Death Cab For Cutie: Codes And Keys

Death Cab For Cutie: Codes And Keys

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Death Cab For Cutie

Album: Codes And Keys
Label: Atlantic

Ben Gibbard had a lot to get out of his system between Death Cab For Cutie’s 2008 record, Narrow Stairs, and its latest release, Codes And Keys. Namely, whatever personal demons inspired Narrow Stairs, a return to Death Cab’s dependable early-’00s form that plays, at turns, as cathartic, spiteful, and remorseful. It wouldn’t have been hard for the frontman to sound more chipper on Codes And Keys, and being sober for three years and married to Zooey Deschanel for two certainly lifted some weight from Gibbard’s chest. The new record is missing some of Stairs’ emotional heft, but Gibbard and the band offset it with a broadened sonic palette.

Like a lot of post-clean-up records (the celebratory Lou Reed of New Sensations comes to mind), Codes And Keys sports a shiny surface. Gibbard’s pet lyrical obsessions still lurk beneath all those plinking pianos and swaying strings, however: Purging flames lick at the opening track, “Home Is A Fire,” while elsewhere, wanderlust is both invoked lyrically (“You Are A Tourist”) and implied musically (the motorik-driven “Doors Unlocked And Opened”). The record stops for death, too—though the mantra-like refrain of “St. Peter’s Cathedral” (“There’s nothing past this”) indicates a reevaluated fascination with the topic. Even an old sparring partner like Los Angeles is viewed from a fresh perspective, with Death Cab’s poisoned valentine to the city, “Why You’d Want To Live Here,” receiving a bouncy, attitude-adjusted callback on the album-closer, “Stay Young, Go Dancing.”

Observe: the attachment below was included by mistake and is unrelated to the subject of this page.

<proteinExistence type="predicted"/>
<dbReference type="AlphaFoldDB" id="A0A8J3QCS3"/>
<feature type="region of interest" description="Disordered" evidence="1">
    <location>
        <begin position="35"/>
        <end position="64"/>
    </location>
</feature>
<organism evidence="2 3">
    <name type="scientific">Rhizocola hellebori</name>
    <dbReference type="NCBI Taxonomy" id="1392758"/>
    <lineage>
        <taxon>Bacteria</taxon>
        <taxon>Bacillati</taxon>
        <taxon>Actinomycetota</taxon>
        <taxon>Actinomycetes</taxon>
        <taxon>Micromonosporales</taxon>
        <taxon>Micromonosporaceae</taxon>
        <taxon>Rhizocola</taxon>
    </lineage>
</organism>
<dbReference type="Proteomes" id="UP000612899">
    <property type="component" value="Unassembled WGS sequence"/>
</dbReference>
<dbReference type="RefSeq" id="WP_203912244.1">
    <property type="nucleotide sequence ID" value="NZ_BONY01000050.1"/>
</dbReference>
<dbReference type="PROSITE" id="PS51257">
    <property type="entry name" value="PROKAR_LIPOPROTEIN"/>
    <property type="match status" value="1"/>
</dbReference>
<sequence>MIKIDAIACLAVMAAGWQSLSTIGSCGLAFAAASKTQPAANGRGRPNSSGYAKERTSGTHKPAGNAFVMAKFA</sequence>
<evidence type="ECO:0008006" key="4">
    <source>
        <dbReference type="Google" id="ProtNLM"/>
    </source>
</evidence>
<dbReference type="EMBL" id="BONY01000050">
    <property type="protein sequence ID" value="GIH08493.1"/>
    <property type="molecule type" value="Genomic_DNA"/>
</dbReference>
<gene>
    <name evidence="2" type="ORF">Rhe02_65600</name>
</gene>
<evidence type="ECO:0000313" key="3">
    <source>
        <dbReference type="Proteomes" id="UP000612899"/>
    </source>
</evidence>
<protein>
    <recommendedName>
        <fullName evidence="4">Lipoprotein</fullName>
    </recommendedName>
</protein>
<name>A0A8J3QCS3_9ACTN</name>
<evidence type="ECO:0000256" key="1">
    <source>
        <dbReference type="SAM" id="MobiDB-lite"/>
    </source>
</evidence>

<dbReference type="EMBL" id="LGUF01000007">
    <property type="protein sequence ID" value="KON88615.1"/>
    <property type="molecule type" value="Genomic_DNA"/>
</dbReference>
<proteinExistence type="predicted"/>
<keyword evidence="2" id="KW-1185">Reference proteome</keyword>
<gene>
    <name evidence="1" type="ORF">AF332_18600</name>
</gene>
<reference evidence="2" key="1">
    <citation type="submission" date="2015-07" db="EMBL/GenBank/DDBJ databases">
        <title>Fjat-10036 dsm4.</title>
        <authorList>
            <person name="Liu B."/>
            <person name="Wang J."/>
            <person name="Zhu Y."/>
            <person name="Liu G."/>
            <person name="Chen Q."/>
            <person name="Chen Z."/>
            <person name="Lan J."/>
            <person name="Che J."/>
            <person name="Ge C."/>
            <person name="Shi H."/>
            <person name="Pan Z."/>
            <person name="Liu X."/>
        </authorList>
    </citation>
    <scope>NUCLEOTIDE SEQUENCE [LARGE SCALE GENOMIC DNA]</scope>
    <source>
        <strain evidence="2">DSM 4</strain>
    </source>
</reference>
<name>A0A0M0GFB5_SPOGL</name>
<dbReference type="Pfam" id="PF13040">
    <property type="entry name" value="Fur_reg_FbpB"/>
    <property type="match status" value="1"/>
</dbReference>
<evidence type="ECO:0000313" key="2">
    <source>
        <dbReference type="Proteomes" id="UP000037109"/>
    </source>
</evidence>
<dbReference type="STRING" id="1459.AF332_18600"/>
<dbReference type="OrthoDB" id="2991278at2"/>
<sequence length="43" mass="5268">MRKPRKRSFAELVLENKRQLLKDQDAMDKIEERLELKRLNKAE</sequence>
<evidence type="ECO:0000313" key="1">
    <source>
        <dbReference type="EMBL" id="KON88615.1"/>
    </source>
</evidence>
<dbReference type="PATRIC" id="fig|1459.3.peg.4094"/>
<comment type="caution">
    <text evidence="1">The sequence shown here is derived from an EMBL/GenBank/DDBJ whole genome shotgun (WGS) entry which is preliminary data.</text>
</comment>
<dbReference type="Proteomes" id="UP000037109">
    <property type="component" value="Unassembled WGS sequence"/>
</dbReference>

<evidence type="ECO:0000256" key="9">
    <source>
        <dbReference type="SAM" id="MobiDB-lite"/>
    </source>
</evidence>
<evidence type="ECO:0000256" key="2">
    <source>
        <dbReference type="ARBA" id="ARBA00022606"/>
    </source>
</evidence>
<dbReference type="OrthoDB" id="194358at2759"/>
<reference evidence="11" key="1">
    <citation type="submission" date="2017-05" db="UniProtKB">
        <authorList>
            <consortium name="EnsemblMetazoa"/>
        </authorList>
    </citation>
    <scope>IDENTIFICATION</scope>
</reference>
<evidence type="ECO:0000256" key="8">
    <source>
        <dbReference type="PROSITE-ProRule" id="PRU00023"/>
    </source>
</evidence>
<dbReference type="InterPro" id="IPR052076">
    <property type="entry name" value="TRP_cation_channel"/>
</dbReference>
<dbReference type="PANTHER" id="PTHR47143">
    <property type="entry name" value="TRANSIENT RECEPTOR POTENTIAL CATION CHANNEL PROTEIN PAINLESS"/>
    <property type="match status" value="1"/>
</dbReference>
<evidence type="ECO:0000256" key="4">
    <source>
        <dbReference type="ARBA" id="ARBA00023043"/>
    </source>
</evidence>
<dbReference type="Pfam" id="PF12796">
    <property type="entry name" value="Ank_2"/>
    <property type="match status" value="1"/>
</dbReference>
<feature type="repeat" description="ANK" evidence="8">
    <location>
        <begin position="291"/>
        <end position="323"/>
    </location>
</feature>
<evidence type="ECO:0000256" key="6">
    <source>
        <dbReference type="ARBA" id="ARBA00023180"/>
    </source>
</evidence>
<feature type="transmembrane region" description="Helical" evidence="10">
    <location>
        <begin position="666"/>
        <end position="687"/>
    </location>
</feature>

Considering the positive developments in Gibbard’s life, it’s a wonder “Stay Young, Go Dancing” is the closest Codes And Keys comes to googly-eyed sentimentality. Longtime Death Cab fans may chafe at the record’s brighter moments, but it’s a more rewarding experience than the band’s previous stab at a “pop” record, 2005’s Plans. Besides, Codes And Keys’ centerpiece, “Unobstructed Views,” is a spacey slice of ambient agnosticism. The man at the mic may be in love with a movie star, but some things still keep him up at night.

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